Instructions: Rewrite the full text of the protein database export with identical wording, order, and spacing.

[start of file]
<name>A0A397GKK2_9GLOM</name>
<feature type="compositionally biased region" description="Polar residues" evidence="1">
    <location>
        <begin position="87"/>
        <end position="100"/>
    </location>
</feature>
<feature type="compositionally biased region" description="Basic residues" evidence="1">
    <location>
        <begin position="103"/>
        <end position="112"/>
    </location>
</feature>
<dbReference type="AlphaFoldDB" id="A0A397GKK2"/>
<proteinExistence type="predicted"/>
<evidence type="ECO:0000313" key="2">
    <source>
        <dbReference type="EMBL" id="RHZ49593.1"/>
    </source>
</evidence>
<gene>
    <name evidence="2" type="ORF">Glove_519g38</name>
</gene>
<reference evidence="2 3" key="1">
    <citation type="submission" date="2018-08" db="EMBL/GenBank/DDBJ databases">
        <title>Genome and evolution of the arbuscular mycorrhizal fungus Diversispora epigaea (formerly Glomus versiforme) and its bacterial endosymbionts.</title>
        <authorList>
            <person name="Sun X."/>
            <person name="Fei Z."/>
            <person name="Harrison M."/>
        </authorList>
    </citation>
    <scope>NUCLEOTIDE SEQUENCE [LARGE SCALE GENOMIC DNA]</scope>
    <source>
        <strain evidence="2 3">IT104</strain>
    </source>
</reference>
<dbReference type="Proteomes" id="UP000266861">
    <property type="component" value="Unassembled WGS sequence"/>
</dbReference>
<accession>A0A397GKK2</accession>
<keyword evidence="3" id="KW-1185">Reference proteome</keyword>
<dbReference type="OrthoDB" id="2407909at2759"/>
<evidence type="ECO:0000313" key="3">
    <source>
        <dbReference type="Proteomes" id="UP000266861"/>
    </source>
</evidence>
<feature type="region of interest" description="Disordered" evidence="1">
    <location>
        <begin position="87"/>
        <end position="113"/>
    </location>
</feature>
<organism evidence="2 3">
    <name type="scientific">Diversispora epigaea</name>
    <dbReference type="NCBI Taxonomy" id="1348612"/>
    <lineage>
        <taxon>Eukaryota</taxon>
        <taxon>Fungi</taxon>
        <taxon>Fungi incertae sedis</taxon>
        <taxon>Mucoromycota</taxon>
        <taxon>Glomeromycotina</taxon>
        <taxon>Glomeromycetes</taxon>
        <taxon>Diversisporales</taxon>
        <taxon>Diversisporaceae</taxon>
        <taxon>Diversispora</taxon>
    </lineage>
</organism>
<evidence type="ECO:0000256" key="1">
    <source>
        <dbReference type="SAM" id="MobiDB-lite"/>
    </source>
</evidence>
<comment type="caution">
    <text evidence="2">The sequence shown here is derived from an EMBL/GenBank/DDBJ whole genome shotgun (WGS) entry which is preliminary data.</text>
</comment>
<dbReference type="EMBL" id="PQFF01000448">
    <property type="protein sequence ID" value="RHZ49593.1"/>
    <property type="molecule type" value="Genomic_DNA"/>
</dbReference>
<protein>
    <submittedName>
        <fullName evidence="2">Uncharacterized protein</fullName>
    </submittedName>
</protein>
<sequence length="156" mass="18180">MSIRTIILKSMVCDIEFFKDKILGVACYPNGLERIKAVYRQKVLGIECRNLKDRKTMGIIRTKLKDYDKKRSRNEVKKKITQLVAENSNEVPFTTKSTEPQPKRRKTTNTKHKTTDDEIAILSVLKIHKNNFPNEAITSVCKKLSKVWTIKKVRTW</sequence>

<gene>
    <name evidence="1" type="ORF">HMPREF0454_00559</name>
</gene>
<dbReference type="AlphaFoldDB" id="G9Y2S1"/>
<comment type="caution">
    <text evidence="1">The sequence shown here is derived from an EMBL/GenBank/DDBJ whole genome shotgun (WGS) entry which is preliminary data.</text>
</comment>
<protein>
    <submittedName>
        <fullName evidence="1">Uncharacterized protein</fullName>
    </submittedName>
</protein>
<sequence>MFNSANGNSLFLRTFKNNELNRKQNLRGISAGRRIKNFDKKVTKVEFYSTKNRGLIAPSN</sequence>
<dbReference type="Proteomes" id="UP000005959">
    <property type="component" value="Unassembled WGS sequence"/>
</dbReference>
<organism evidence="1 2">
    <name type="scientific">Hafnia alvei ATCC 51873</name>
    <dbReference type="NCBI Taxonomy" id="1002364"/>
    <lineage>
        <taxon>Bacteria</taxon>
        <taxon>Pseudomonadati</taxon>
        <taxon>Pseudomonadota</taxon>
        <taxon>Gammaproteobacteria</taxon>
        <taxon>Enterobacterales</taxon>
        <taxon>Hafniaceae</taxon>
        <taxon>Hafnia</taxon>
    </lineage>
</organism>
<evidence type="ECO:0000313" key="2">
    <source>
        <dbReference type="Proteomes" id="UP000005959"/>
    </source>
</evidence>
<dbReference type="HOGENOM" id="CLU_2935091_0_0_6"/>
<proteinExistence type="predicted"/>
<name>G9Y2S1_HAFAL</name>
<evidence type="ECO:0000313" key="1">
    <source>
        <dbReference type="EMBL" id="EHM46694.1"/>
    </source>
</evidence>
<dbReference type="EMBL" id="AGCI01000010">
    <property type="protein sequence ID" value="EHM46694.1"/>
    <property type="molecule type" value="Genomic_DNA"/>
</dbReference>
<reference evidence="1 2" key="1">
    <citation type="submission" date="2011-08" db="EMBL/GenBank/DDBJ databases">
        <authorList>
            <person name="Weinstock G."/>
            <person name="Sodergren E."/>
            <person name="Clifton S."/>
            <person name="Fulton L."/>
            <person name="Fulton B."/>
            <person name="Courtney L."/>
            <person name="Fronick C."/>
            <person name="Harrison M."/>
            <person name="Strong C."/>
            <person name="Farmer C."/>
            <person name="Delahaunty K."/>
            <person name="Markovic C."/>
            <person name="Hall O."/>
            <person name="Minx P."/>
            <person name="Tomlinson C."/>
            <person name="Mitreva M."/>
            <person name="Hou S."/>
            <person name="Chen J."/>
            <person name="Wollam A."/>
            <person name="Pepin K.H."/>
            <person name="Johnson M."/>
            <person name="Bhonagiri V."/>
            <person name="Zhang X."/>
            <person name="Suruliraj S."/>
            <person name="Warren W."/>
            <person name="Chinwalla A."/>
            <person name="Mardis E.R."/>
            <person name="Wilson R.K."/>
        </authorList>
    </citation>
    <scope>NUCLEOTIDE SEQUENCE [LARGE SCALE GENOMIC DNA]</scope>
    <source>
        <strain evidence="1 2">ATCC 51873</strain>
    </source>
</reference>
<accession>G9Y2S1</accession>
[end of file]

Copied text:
<name>A0A397GKK2_9GLOM</name>
<feature type="compositionally biased region" description="Polar residues" evidence="1">
    <location>
        <begin position="87"/>
        <end position="100"/>
    </location>
</feature>
<feature type="compositionally biased region" description="Basic residues" evidence="1">
    <location>
        <begin position="103"/>
        <end position="112"/>
    </location>
</feature>
<dbReference type="AlphaFoldDB" id="A0A397GKK2"/>
<proteinExistence type="predicted"/>
<evidence type="ECO:0000313" key="2">
    <source>
        <dbReference type="EMBL" id="RHZ49593.1"/>
    </source>
</evidence>
<gene>
    <name evidence="2" type="ORF">Glove_519g38</name>
</gene>
<reference evidence="2 3" key="1">
    <citation type="submission" date="2018-08" db="EMBL/GenBank/DDBJ databases">
        <title>Genome and evolution of the arbuscular mycorrhizal fungus Diversispora epigaea (formerly Glomus versiforme) and its bacterial endosymbionts.</title>
        <authorList>
            <person name="Sun X."/>
            <person name="Fei Z."/>
            <person name="Harrison M."/>
        </authorList>
    </citation>
    <scope>NUCLEOTIDE SEQUENCE [LARGE SCALE GENOMIC DNA]</scope>
    <source>
        <strain evidence="2 3">IT104</strain>
    </source>
</reference>
<dbReference type="Proteomes" id="UP000266861">
    <property type="component" value="Unassembled WGS sequence"/>
</dbReference>
<accession>A0A397GKK2</accession>
<keyword evidence="3" id="KW-1185">Reference proteome</keyword>
<dbReference type="OrthoDB" id="2407909at2759"/>
<evidence type="ECO:0000313" key="3">
    <source>
        <dbReference type="Proteomes" id="UP000266861"/>
    </source>
</evidence>
<feature type="region of interest" description="Disordered" evidence="1">
    <location>
        <begin position="87"/>
        <end position="113"/>
    </location>
</feature>
<organism evidence="2 3">
    <name type="scientific">Diversispora epigaea</name>
    <dbReference type="NCBI Taxonomy" id="1348612"/>
    <lineage>
        <taxon>Eukaryota</taxon>
        <taxon>Fungi</taxon>
        <taxon>Fungi incertae sedis</taxon>
        <taxon>Mucoromycota</taxon>
        <taxon>Glomeromycotina</taxon>
        <taxon>Glomeromycetes</taxon>
        <taxon>Diversisporales</taxon>
        <taxon>Diversisporaceae</taxon>
        <taxon>Diversispora</taxon>
    </lineage>
</organism>
<evidence type="ECO:0000256" key="1">
    <source>
        <dbReference type="SAM" id="MobiDB-lite"/>
    </source>
</evidence>
<comment type="caution">
    <text evidence="2">The sequence shown here is derived from an EMBL/GenBank/DDBJ whole genome shotgun (WGS) entry which is preliminary data.</text>
</comment>
<dbReference type="EMBL" id="PQFF01000448">
    <property type="protein sequence ID" value="RHZ49593.1"/>
    <property type="molecule type" value="Genomic_DNA"/>
</dbReference>
<protein>
    <submittedName>
        <fullName evidence="2">Uncharacterized protein</fullName>
    </submittedName>
</protein>
<sequence length="156" mass="18180">MSIRTIILKSMVCDIEFFKDKILGVACYPNGLERIKAVYRQKVLGIECRNLKDRKTMGIIRTKLKDYDKKRSRNEVKKKITQLVAENSNEVPFTTKSTEPQPKRRKTTNTKHKTTDDEIAILSVLKIHKNNFPNEAITSVCKKLSKVWTIKKVRTW</sequence>

<gene>
    <name evidence="1" type="ORF">HMPREF0454_00559</name>
</gene>
<dbReference type="AlphaFoldDB" id="G9Y2S1"/>
<comment type="caution">
    <text evidence="1">The sequence shown here is derived from an EMBL/GenBank/DDBJ whole genome shotgun (WGS) entry which is preliminary data.</text>
</comment>
<protein>
    <submittedName>
        <fullName evidence="1">Uncharacterized protein</fullName>
    </submittedName>
</protein>
<sequence>MFNSANGNSLFLRTFKNNELNRKQNLRGISAGRRIKNFDKKVTKVEFYSTKNRGLIAPSN</sequence>
<dbReference type="Proteomes" id="UP000005959">
    <property type="component" value="Unassembled WGS sequence"/>
</dbReference>
<organism evidence="1 2">
    <name type="scientific">Hafnia alvei ATCC 51873</name>
    <dbReference type="NCBI Taxonomy" id="1002364"/>
    <lineage>
        <taxon>Bacteria</taxon>
        <taxon>Pseudomonadati</taxon>
        <taxon>Pseudomonadota</taxon>
        <taxon>Gammaproteobacteria</taxon>
        <taxon>Enterobacterales</taxon>
        <taxon>Hafniaceae</taxon>
        <taxon>Hafnia</taxon>
    </lineage>
</organism>
<evidence type="ECO:0000313" key="2">
    <source>
        <dbReference type="Proteomes" id="UP000005959"/>
    </source>
</evidence>
<dbReference type="HOGENOM" id="CLU_2935091_0_0_6"/>
<proteinExistence type="predicted"/>
<name>G9Y2S1_HAFAL</name>
<evidence type="ECO:0000313" key="1">
    <source>
        <dbReference type="EMBL" id="EHM46694.1"/>
    </source>
</evidence>
<dbReference type="EMBL" id="AGCI01000010">
    <property type="protein sequence ID" value="EHM46694.1"/>
    <property type="molecule type" value="Genomic_DNA"/>
</dbReference>
<reference evidence="1 2" key="1">
    <citation type="submission" date="2011-08" db="EMBL/GenBank/DDBJ databases">
        <authorList>
            <person name="Weinstock G."/>
            <person name="Sodergren E."/>
            <person name="Clifton S."/>
            <person name="Fulton L."/>
            <person name="Fulton B."/>
            <person name="Courtney L."/>
            <person name="Fronick C."/>
            <person name="Harrison M."/>
            <person name="Strong C."/>
            <person name="Farmer C."/>
            <person name="Delahaunty K."/>
            <person name="Markovic C."/>
            <person name="Hall O."/>
            <person name="Minx P."/>
            <person name="Tomlinson C."/>
            <person name="Mitreva M."/>
            <person name="Hou S."/>
            <person name="Chen J."/>
            <person name="Wollam A."/>
            <person name="Pepin K.H."/>
            <person name="Johnson M."/>
            <person name="Bhonagiri V."/>
            <person name="Zhang X."/>
            <person name="Suruliraj S."/>
            <person name="Warren W."/>
            <person name="Chinwalla A."/>
            <person name="Mardis E.R."/>
            <person name="Wilson R.K."/>
        </authorList>
    </citation>
    <scope>NUCLEOTIDE SEQUENCE [LARGE SCALE GENOMIC DNA]</scope>
    <source>
        <strain evidence="1 2">ATCC 51873</strain>
    </source>
</reference>
<accession>G9Y2S1</accession>